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Monday, 17 August, 2015, 20 : 00 PM [IST]

India’s e-Tourist Visa Saga: A true growth story?

The gigantic growth of Foreign Tourist Arrivals using e-Tourist Visa (ETV) may be a reason to rejoice at the face value, but the underlying facts hardly give much joy. The country and government can convert this initiative into an opportunity to increase foreign tourist inflow. While it is an opportunity, there are many issues like logistics, infrastructure, etc., that need attention. Itee Sharma talks to industry players to know if ETV can be a game-changer for the industry
Himmat AnandIt has been nine months since the India government initiated the electronic-Tourist Visa (e-Tourist Visa) facility. Foreign Tourist Arrivals (FTAs) on e-Tourist Visa did register a growth of 1024.4 per cent during January to May 2015 compared with the same period in 2014. At present, the e-Tourist Visa facility is available to citizens of 77 countries arriving at nine airports in India.

The overall FTAs during the period January- June 2015 were 38.45 lakh, with a growth of 3.4 per cent over the same period in 2014. If we focus only on the growth in June, the numbers are unimpressive. FTAs during June 2015 were 5.13 lakh as compared with 5.05 lakh during June 2014 and 4.51 lakh in June 2013. There has been a growth of 1.8 per cent in June 2015 over the same month in 2014. So can the e-Tourist Visa facility be a game changer for India? Between June 2014 and 2015, the government has offered this facility to 76 countries; instead of the 12 countries it offered Visa-on-Arrival. This should have brought a manifold increase in FTAs, but it didn’t. Can it be attributed to the way the government has been promoting it?

Gajendra Singh PanwarSome from the industry blame it on the process of procuring the visa that has made it not-so-rewarding. “The e-Tourist Visa process is still not traveller-friendly and it takes over four days to get a visa for India,” said Himmat Anand, Founder, Tree of Life Resorts & Hotels.

The initiative is also not beneficial for travellers who like to plan their journey well in advance. Gajendra Singh Panwar, Director, Indo Asia Leisure Services Ltd, shared, “e-Tourist Visa can be applied for only 30 days prior the travel plan, hence travellers who plan their journeys 6–8 months ahead, can’t avail of this service. Further, it is not available for groups and it is not valid for multiple entry.”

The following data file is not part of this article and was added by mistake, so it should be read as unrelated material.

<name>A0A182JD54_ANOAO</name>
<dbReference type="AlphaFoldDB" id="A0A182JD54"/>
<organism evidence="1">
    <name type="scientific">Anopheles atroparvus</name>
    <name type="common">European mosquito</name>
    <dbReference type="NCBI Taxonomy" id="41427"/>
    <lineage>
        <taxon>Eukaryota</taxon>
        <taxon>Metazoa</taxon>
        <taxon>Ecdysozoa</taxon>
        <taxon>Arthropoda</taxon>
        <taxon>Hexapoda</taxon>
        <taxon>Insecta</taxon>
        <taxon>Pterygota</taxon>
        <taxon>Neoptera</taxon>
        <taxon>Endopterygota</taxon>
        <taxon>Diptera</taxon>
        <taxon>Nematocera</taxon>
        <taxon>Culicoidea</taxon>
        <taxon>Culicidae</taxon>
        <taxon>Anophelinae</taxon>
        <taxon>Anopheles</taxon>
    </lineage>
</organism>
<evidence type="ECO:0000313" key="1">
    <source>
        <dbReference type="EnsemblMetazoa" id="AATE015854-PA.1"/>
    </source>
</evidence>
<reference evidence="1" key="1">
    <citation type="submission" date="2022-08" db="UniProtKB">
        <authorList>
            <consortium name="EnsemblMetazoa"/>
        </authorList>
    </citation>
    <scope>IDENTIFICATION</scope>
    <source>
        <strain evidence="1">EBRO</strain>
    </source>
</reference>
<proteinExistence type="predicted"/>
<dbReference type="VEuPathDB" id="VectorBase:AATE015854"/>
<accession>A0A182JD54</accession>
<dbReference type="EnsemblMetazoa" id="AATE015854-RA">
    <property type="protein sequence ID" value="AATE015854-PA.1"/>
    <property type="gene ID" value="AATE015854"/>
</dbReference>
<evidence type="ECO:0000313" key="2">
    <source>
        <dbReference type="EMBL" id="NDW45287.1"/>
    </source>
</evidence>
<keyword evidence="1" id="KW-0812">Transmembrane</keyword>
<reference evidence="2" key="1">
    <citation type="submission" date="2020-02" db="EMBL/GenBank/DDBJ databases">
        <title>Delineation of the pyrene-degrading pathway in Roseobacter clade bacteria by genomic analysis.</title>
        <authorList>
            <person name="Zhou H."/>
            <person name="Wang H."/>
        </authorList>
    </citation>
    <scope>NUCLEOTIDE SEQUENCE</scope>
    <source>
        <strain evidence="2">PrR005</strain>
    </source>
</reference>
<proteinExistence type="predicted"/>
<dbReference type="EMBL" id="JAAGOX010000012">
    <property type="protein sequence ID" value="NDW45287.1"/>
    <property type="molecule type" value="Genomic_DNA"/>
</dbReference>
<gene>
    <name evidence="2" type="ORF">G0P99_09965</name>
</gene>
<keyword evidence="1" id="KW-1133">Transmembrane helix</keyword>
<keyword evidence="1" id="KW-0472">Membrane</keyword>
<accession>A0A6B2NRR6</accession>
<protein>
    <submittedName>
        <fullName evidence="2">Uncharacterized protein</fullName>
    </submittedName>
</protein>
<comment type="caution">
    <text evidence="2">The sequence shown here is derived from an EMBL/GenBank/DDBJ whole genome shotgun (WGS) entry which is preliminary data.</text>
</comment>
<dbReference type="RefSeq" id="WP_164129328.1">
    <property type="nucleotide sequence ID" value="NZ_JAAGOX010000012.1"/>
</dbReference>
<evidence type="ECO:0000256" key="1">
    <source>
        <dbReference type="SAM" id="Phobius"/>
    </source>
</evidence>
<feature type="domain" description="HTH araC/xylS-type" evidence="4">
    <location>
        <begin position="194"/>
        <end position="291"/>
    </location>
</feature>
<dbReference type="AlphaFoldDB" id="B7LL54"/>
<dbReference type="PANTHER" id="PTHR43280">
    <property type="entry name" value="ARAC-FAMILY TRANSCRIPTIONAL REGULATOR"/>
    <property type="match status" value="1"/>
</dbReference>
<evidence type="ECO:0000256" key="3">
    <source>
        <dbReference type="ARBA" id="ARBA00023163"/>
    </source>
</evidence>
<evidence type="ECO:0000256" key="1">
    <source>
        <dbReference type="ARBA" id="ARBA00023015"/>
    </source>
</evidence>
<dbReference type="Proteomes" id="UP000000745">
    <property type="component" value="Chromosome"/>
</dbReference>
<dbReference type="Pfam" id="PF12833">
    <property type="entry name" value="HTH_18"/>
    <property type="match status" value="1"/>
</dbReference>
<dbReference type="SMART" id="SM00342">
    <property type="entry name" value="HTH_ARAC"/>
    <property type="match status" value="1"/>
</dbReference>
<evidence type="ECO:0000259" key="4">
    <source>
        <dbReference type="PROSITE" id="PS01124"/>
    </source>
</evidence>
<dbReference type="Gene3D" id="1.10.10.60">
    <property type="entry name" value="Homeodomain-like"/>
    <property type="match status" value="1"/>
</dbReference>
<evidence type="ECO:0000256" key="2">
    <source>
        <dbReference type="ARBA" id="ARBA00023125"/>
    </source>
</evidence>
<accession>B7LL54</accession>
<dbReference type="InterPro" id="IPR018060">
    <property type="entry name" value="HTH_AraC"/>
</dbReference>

Sharat DhallApart from that, the Ministry of Tourism (MoT) also has to make sure e-Tourist Visa facility is communicated to foreign nationals. “The biggest challenge is lack of awareness as the concept of e-visas is recent, and hence people are taking some time to understand and adopt,” stated Sharat Dhall, President, Yatra.com.

On the Platter
While India is exploring newer options to offer tourists such as adventure tourism, MICE, etc., it still derives many tourists who want to visit the conventional destinations like Agra, Himalayas, Jaipur, etc. “Seventy per cent of tourists who come to India, visit the Golden Triangle,” revealed Karan Anand, Head-Relationships, Cox & Kings Ltd. Hence, the government wants to bank on these conventional tourist destinations.

Neelu Singh“The steadily increasing FTA graph shows that India is a popular destination amongst international travellers, who visit the country to experience the culture and heritage, which is symbolic of India’s rich history and legacy. Many of these are repeat tourists,” iterated Neelu Singh, Director & CEO, Ezeego1.com.

However, depending solely on destinations that have traditionally brought tourists to India, may not be a safe bet. “The aura, which India had two decades ago has faded, with the rise of other Asian destinations like Myanmar, Vietnam, Cambodia, etc. We need a total re-think if we are to stay in the tourism race. Despite a 3,000- km-long coast line, India has one globally known beach destination – Goa. The private sector can be partly blamed by not taking the initiative to drive newer destinations in a more effective manner,” said Himmat Anand.